Overall, The Trial is representative of a dystopian film with a corrupt justice system due to the mistreatment of Josef K. and his experiences with governmental control and the unjust proceedings that take place within the futuristic society. In our current society and government, there are sometimes arguable instances of abuse of power. We must be aware of these instances and be able to identify when unjust practices are taking place to ensure a justice system that successfully protects our rights as U.S. citizens.

Furthermore, the dystopian films that were analyzed throughout this paper are important in allowing us to think critically, adapt to the changes that take place within our society and communities, and ensure our future justice system is intact. The significant problems and internal struggles the protagonists face in these movies are exemplary of how technology and the lack of privacy can tear us apart and the detrimental effects of an oppressive government system. The characters each face a myriad of oppressions and must learn how to combat these issues, similar to certain experiences that people face today. The youth can benefit from watching these types of films by understanding what an unnavigable system looks like. The upcoming generation will experience powerlessness from suffering from the disregard of climate change, the economic crash, and increasing inequalities that take place on a social and financial level that are presented from the previous generation. With the rise of rampant disinformation being spread and fake news being circulated, the need for fact-based reporting is greater than ever. These dystopian films allow for thought provoking questions about the current legal system and technological advancements. Without this genre of fiction, there would be less awareness of the political issues that dystopian fiction works to address and more ignorance towards these real-world problems.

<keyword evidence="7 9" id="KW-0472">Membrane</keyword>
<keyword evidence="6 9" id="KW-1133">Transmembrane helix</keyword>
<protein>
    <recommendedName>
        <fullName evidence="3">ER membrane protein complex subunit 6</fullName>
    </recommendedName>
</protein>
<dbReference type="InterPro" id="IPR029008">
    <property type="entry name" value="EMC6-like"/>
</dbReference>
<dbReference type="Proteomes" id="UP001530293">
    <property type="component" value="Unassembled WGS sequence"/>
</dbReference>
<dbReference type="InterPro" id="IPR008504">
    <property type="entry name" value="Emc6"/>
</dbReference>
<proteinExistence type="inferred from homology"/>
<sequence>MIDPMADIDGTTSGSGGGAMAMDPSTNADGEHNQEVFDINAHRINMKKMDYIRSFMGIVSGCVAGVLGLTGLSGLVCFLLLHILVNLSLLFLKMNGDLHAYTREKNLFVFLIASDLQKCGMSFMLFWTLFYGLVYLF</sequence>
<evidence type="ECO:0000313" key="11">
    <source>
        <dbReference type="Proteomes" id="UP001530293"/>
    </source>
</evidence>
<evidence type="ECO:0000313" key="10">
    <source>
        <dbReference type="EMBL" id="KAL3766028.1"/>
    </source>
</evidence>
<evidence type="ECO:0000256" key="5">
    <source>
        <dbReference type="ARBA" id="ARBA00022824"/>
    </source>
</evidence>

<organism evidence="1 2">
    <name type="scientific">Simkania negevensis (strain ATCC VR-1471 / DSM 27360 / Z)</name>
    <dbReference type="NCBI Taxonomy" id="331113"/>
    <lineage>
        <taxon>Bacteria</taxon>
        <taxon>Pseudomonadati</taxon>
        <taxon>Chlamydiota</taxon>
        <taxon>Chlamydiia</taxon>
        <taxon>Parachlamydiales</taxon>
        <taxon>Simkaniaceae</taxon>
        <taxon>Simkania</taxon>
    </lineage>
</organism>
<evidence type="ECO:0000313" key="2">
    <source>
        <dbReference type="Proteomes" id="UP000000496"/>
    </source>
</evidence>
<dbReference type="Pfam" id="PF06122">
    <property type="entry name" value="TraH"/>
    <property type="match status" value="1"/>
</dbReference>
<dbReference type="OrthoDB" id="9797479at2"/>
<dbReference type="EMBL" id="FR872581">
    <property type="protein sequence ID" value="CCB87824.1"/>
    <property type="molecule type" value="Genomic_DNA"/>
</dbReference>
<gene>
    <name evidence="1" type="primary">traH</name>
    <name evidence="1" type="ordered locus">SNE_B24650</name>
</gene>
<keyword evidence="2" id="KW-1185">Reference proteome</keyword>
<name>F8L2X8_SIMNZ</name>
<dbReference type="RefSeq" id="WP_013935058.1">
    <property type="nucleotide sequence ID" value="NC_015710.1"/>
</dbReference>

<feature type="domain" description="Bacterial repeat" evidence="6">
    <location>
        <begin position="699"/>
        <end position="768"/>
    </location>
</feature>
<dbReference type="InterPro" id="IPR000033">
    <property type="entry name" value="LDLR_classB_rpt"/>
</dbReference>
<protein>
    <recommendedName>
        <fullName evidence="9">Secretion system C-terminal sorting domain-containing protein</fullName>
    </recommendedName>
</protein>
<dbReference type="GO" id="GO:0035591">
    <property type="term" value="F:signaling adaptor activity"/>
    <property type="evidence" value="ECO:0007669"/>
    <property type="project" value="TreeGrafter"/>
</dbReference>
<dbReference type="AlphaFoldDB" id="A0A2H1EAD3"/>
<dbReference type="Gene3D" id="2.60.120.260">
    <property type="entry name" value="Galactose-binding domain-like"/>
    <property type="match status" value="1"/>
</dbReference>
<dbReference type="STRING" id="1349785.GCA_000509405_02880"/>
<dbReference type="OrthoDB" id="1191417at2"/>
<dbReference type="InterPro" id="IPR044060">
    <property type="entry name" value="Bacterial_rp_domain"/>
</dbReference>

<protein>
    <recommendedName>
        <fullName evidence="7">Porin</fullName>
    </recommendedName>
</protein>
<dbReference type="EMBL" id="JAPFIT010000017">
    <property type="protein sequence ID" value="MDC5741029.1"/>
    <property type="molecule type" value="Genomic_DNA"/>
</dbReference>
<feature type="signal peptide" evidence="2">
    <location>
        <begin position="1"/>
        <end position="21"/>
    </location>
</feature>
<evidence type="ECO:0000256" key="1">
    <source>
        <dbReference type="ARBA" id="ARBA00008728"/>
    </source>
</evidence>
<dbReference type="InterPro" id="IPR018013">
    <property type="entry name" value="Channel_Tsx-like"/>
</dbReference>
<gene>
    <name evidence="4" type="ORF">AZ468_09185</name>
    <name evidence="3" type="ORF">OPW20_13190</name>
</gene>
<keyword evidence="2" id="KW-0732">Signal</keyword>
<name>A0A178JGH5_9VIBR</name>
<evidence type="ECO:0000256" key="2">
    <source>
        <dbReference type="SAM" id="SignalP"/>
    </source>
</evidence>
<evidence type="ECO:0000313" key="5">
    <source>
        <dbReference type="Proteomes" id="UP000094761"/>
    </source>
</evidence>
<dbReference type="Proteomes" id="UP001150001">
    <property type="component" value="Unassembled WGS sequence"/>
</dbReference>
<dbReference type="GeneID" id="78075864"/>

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Dystopia In Films The Minority Report And The Trial. (2022, April 29). GradesFixer. Retrieved May 17, 2022, from